OTT key players made the news this week with exciting content announcements that indicate, once again, the direction in which the TV industry is going and the attempts to attract future cord cutters who are switching to OTT. These rich programming plans come on the backdrop of more cord cutting and subscription “borrowing” figures. Targeting young audience who consume their news – and videos - through social media platforms, MSNBC said it will launch two daily new videos on Facebook. Here’s a look at the latest industry news of the week.
Spending on content by OTT providers is indeed impressive, but two new studies published this week indicate that viewers are not keen on paying for content, whatever pipeline it is channelled through.
A Parks Associates study shows that 7 per cent of US households are planning to cancel their pay-TV subscriptions. The report indicates a “slow crisis in terms of paying customers”, adding that while content is a crucial factor in attracting and retaining consumers, they are now “looking beyond pay-TV for that content." Fortune added while so far the cord cutting population has mostly been identified with Millennials who are watching TV on their laptops, the launch of more and more OTT services means that the trend will soon become much more widespread.
A separate survey by The Diffusions Group (TDG) said that more than 20 per cent of adult broadband users who stream subscription video do it using someone else's login details. Looking at the leading OTT providers in the US, the study showed that the phenomena is particularly acute for Sling TV, with one quarter of viewers not paying for the content they are consuming. Further down the consumer blacklist are Netflix, with 20 per cent of its viewers guilty of “borrowing” other credentials, and Amazon Prime, with 10 per cent of their streamers using someone else’s login details.
DG founder Michael Greeson said this behaviour reflects the mindset of today’s media users, who think that “it's perfectly acceptable to 'share' digital media — whether files or service access — among friends and family".
Apple, Sony and Verizon made separate announcements this week about the different content offerings they are planning to launch. Only two weeks after HBO’s announcement that Apple TV will be the exclusive digital launch partner for HBO Now, the tech giant was reportedly making further plans for their own OTT service launch in September. According to the Wall Street Journal, Apple is in talks with programmers such as ABC, CBS and Fox to offer a slim bundle of TV networks this fall. The service will include about 25 channels and will work on devices powered by Apple’s iOS operating system, including iPhones, iPads and Apple TV set-top boxes.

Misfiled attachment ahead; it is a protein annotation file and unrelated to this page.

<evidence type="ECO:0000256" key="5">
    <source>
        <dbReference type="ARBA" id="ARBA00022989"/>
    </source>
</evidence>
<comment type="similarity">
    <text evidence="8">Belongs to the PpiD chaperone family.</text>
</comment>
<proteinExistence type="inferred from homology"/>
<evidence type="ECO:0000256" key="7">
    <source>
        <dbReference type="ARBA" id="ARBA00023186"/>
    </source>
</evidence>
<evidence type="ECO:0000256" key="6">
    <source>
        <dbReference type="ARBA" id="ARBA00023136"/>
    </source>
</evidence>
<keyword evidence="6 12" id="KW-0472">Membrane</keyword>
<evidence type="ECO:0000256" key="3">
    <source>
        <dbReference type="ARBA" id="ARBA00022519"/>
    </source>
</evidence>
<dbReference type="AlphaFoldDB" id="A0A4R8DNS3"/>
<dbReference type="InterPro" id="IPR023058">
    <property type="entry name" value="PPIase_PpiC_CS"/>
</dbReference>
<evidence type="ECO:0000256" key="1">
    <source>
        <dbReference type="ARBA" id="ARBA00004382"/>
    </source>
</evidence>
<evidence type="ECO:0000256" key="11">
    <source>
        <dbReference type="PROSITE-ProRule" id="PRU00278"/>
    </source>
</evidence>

Verizon said Wednesday that its OTT service will include channels for Awesomeness TV and DreamWorks TV. Awesomeness delivers both scripted and reality TV shows through its YouTube channel and distribution deals with Nickelodeon and Netflix. Sony said during the next two weeks it will launch PlayStation Vue service in New York, Chicago and Philadelphia, followed by a national rollout later this year. Sony is said to create a larger content bundle than Apple, to include key networks such as CBS, NBC Universal and others.
IHS Technology said this week that their data shows that Netflix is spending on content more than TV giants such as the BBC or the Discovery Channel. Ben Keen, chief analyst at HIS said that there is a close match between the content spending figures and subscriber base: more consumers equal more content spending.
MSNBC to Launch Daily Facebook Videos (Variety)
The link between content, social media and video is getting stronger and stronger, and this week’s announcement by MSNBC is another indication of the trend.
According to Variety, MSNBC is teaming with NowThis – which makes short form videos for social outlets, to produce two daily news videos that will be distributed via Facebook. The shows, clearly aimed at young audience who spend their lives on social media, include “Sound Off,” which will be shared early in the day and focus on a breaking story – later allowing users to discuss and debate. The second video is called “FacePalm,” – and will look into a controversial, shocking or frustrating event in the news. In the future, MSNBC plans to share these video feeds on Twitter, Snapchat and Vine as well.
The videos will be released through NowThis’ and MSNBC’s Facebook pages and they will be based on data showing the type of content that performs best on the social media giant.
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